3 February 2017

Africa: Morocco Funds Relocation of South Sudan Capital

Photo: Agence Marocaine De Presse
Morocco's HM King Mohammed VI in Nigeria (file photo).

Plans to move South Sudan's capital from Juba to Ramciel have got a new boost with the signing of an agreement between the South Sudan government and Morroco's King Mohammed VI in which a $5m feasibility study will be done with funding from Morocco.

King Mohammed VI, who is in South Sudan for a three-day state visit, also witnessed, together with his host president Salva Kiir, the signing of eight other agreements on general cooperation, promotion of investment, avoidance of double taxation vocational training and agriculture. Four memoranda were also signed on industrial cooperation, mining and commerce between the two countries.

In 2011, the South Sudan cabinet approved a $10-billion plan to relocate the capital to Ramciel, a pastoralist area located in Eastern Lakes State, which is assumed to be neutral and central in the country. The justification was that there was not enough land for government buildings in Juba.

That plan was never implemented, largely because funding was not available.

"The Kingdom of Morocco has taken upon itself the commitment to finance the project (assessment fees) worth five million dollars," said Moroccan Minister of Interior, Mohammed Hassan.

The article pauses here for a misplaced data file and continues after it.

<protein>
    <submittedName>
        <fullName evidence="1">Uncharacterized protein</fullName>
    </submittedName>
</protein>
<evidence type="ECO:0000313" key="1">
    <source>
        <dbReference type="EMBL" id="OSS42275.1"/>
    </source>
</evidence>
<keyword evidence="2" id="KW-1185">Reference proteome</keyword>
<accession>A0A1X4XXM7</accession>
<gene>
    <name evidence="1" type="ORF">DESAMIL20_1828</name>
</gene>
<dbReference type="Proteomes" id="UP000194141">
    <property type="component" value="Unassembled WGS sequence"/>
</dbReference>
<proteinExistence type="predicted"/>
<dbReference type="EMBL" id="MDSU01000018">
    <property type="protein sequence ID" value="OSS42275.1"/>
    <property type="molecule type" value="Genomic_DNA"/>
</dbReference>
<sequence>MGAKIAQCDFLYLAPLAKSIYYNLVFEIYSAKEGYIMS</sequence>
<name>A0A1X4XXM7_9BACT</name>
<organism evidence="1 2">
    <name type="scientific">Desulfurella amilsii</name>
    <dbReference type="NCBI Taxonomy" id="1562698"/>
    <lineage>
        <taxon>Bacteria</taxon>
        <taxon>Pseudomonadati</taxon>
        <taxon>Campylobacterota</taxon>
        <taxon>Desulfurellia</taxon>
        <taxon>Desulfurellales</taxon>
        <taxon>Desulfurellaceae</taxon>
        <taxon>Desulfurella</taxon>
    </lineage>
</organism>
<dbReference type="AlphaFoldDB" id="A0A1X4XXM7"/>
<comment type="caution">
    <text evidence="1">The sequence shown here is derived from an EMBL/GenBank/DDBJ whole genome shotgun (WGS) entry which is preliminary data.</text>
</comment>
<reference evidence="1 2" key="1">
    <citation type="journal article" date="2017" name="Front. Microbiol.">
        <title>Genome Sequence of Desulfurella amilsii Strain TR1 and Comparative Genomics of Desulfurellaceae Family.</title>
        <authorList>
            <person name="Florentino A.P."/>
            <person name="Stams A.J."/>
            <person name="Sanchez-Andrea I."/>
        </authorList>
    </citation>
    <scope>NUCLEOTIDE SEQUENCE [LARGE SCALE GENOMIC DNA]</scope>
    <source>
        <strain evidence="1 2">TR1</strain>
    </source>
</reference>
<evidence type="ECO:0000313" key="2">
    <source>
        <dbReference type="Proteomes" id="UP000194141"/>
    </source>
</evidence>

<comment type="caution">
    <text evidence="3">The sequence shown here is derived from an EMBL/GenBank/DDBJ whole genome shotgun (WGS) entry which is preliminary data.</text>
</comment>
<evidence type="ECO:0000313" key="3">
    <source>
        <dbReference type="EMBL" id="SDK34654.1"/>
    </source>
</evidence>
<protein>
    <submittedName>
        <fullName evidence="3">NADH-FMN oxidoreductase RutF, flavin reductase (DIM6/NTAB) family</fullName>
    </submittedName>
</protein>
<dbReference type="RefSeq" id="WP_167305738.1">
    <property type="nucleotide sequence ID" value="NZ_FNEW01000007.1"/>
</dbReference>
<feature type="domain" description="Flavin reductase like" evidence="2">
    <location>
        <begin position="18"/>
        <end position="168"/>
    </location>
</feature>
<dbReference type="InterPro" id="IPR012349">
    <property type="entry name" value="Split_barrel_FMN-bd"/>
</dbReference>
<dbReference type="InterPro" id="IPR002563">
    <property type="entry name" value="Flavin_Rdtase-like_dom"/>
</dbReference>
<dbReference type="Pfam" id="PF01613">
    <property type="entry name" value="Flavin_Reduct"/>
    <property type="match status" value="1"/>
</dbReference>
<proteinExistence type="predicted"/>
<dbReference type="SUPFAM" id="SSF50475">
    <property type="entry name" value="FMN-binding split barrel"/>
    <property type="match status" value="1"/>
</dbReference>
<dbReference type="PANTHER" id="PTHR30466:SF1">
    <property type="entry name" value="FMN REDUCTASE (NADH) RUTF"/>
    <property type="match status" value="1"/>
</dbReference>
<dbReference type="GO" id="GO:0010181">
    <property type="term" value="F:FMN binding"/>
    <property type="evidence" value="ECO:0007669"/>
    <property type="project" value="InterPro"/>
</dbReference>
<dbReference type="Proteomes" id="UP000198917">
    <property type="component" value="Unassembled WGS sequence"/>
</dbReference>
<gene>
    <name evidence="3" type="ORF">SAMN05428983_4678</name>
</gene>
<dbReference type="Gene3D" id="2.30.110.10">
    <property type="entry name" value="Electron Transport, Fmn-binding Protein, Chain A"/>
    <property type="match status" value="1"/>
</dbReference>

Environmental and social effect of the new city will be carried out, although no date has been set for the project to commence.

John Garang, the first president of Southern Sudan, reportedly wanted to place the national capital in Ramciel during his administration, but he died before South Sudan achieved independence and its largest city of Juba became the capital instead.

Ramciel is about 200kms north of Juba and located on the western side of the White Nile.

The area is inhabited by Aliab Community who are natives of the area. The land is used for grazing and cultivation during the dry season and in the Nile marshes during the wet season. There are conflicting reports over its suitability for larger-scale construction, with some characterising the area as sunken and swampy and others contending that the rocky highlands can support a major city if one were to be built there.

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